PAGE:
Racial Equality on Wall Street: Who Does It Best

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When it comes to diversity on Wall Street, which banks walk the walk? Bank of America and JPMorgan, for starters.

Recruiters say most every bank on Wall Street has a firm commitment to racial diversity for two main reasons: They've become less white-male dominated and are demanding more candidates that reflect their diverse backgrounds, especially given the rise of public pension plan managers and municipal investors with racially diverse leadership.

Two independent surveys credit BofA for hiring policies and leadership programs that embrace African Americans and other minorities.

Black Enterprise Magazine's Top 40 list singled out Bank of America's global operations and said the firm excelled in diversity 'across all sectors," including the percentage of African Americans and other minorities as part of the bank's total employee base, board of directors, and senior management team.

The magazine also applauded some insurers and spotlighted two private companies: TIAA-CREF and Comerica.

BofA was number 9 on DiversityInc's 2010 hit parade. Lower on the list: HSBC North America, JPMorgan, Capital One and Wells Fargo.

'White Shoe" Firms Have (Mostly) Disappeared

"The white shoe firms are gone," says George Wilbanks, a managing director at Russell Reynolds in New York. "In every search we do for major financial services firms, a diverse slate of candidates is the absolute minimum expected."

Still, Black Enterprise Magazine reports that with the economic decline, "a disturbingly high number of C-suite executives scratched diversity from their action plans" between 2009 and 2010. And white males held 64 percent of senior financial services positions the last time the GAO did a reading in 2008."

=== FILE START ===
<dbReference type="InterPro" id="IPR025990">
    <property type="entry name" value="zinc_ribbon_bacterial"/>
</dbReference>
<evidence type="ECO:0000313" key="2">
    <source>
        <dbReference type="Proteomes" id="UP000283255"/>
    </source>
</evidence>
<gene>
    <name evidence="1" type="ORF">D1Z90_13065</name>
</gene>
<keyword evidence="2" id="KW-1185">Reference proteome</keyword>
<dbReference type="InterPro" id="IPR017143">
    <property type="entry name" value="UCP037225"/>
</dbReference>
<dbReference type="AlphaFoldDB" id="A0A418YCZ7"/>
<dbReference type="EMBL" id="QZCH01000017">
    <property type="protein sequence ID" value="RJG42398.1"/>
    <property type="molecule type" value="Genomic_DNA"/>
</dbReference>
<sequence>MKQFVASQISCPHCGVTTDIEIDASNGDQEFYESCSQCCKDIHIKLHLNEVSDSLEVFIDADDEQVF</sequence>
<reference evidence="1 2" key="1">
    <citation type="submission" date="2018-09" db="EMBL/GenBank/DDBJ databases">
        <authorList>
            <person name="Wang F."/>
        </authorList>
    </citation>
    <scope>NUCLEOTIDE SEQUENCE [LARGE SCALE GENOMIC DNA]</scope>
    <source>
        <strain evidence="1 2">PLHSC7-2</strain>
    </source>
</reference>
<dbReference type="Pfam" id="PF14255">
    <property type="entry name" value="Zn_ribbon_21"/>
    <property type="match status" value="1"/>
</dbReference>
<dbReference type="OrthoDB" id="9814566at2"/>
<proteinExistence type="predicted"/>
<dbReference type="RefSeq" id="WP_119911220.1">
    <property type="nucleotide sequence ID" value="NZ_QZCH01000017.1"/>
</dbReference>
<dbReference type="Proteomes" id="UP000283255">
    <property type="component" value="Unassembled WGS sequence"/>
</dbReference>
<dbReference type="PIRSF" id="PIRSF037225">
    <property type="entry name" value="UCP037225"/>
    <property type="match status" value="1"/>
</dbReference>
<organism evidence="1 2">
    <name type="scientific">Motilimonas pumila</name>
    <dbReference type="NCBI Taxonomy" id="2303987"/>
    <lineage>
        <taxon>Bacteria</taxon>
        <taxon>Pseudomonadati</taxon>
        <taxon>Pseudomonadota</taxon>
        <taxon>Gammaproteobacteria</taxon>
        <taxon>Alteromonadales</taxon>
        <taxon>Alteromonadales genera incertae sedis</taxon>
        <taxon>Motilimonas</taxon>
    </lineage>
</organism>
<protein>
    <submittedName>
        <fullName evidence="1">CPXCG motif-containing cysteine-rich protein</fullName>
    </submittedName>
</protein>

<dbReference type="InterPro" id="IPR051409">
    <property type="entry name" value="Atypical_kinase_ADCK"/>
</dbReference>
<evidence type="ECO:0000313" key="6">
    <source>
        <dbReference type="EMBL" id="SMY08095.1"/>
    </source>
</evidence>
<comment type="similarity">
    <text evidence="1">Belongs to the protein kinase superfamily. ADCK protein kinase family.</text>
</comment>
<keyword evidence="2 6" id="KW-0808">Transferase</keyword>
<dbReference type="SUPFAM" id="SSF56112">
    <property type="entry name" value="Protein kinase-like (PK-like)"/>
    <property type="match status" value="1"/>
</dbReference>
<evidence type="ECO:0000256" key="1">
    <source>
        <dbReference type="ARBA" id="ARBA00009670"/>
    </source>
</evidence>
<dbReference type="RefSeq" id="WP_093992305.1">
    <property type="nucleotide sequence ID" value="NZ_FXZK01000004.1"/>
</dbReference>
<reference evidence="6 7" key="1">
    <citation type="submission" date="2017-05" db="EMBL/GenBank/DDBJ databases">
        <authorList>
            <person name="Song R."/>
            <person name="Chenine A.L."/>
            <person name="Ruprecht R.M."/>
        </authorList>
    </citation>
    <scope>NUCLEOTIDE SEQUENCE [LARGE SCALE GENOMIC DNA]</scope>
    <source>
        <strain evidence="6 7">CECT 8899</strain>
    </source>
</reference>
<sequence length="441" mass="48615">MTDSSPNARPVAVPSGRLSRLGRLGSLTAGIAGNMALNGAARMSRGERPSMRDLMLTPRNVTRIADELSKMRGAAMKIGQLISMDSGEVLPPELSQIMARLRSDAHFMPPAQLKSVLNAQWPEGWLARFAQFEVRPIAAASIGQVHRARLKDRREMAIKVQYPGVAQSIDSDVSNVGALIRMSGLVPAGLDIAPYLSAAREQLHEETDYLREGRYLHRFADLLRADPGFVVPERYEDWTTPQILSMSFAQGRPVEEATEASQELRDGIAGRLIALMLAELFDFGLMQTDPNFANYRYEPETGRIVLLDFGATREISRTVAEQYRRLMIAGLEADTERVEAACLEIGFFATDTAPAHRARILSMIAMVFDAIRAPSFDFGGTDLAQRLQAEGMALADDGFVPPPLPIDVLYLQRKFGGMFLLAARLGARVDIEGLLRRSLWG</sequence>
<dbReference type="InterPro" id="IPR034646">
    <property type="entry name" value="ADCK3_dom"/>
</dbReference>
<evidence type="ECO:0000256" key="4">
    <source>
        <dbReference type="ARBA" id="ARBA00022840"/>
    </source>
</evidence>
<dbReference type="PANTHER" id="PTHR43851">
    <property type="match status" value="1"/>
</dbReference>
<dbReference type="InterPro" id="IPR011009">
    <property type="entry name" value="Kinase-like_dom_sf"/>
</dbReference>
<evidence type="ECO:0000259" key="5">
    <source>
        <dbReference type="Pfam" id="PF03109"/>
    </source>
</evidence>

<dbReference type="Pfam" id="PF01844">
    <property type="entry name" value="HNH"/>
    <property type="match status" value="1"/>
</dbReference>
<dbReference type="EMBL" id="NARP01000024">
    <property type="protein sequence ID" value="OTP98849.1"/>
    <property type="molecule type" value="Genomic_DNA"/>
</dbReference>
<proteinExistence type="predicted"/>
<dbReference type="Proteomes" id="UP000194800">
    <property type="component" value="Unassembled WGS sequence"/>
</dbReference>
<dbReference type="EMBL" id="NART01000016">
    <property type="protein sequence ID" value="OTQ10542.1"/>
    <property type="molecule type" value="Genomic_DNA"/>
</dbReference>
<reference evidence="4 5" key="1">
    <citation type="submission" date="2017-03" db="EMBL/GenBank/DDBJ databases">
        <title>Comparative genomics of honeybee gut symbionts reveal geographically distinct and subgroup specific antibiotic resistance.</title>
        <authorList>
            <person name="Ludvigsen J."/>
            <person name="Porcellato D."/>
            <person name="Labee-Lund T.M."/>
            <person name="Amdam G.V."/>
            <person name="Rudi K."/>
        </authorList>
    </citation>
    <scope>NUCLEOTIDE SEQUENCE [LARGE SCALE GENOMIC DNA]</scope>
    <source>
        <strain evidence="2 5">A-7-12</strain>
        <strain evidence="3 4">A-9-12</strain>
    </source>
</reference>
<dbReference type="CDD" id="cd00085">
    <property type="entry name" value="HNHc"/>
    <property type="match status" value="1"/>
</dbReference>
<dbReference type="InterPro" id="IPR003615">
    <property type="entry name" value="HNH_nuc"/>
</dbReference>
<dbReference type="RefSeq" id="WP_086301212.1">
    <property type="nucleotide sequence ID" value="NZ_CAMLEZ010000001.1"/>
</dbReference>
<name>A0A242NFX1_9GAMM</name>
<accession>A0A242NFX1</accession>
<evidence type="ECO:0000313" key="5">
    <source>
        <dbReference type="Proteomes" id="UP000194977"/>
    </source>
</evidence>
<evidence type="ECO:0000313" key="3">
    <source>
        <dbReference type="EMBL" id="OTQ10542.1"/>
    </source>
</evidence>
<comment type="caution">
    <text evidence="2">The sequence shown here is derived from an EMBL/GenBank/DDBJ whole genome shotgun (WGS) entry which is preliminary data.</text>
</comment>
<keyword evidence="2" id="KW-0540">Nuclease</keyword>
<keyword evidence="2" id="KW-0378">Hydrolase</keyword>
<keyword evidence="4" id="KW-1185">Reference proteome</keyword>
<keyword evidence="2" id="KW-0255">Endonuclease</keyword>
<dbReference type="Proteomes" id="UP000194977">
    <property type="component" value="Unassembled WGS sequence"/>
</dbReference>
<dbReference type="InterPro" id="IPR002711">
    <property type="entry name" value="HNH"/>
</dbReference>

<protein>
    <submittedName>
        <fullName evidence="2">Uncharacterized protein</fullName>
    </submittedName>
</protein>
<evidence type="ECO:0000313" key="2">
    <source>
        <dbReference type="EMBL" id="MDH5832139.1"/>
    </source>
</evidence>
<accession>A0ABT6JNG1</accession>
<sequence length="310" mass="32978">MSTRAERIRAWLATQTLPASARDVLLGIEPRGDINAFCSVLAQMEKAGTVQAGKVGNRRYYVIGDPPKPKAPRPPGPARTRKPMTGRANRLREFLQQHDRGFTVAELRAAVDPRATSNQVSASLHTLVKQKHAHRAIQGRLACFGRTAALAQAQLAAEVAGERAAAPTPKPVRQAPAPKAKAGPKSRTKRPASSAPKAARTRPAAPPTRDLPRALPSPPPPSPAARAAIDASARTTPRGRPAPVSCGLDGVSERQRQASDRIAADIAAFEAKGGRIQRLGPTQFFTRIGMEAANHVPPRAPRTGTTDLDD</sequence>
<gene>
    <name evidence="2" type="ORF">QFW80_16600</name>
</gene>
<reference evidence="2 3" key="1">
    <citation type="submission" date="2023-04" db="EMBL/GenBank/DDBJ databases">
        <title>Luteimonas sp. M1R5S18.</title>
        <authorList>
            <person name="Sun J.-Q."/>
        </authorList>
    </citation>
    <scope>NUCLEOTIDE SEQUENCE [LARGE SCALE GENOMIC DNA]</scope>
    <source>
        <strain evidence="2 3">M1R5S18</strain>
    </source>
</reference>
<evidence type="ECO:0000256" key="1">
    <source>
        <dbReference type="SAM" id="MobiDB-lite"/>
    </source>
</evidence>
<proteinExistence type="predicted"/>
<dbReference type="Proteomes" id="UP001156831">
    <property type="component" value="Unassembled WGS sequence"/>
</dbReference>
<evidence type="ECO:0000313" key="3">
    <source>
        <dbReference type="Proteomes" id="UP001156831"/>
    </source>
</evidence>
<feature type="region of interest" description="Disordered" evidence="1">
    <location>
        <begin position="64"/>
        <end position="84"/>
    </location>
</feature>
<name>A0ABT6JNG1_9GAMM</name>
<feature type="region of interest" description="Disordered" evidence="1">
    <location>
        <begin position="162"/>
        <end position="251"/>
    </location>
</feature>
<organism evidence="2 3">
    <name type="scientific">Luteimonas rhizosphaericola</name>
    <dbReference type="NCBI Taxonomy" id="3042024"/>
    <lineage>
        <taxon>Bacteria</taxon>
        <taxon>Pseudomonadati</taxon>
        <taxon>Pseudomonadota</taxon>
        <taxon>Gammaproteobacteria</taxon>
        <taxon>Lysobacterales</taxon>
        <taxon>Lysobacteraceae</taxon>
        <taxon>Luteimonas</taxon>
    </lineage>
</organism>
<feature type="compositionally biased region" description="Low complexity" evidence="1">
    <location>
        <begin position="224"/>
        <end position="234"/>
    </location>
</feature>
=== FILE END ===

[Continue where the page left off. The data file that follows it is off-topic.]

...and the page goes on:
Look for Internships and Leadership Programs

The good news: Bankers who don't hire enough minorities are under pressure to get with the program, while those that do are beefing up leadership programs designed to help diverse employees move up in the organization.

Among its many employee networking groups, JP Morgan has an Investment Bank Black Leadership Forum Focusing on recruiting, mobility, retention, communications, networking and strategic partnerships.

Bank of America, meanwhile, provided five investment banking fellowships last year to MBA students through its Bank of America Merrill Lynch Global Banking and Markets MBA Diversity Fellowship Program. During 2011, the bank will offer up to 10 fellowships across its investment banking, capital markets, sales and trading and research divisions.

Also, senior executives are hosting monthly luncheons across its Global Banking and Markets unit where diverse employees can meet with different banking and financial markets leaders.

What else you can do to get a foot in the door at your firm of choice: Gain visibility by being active in industry organizations like the ABA and the Investment Company Institute. And be open to calls from recruiters representing banking clients, keeping in mind their mission to produce slates of ethnically diverse candidates.

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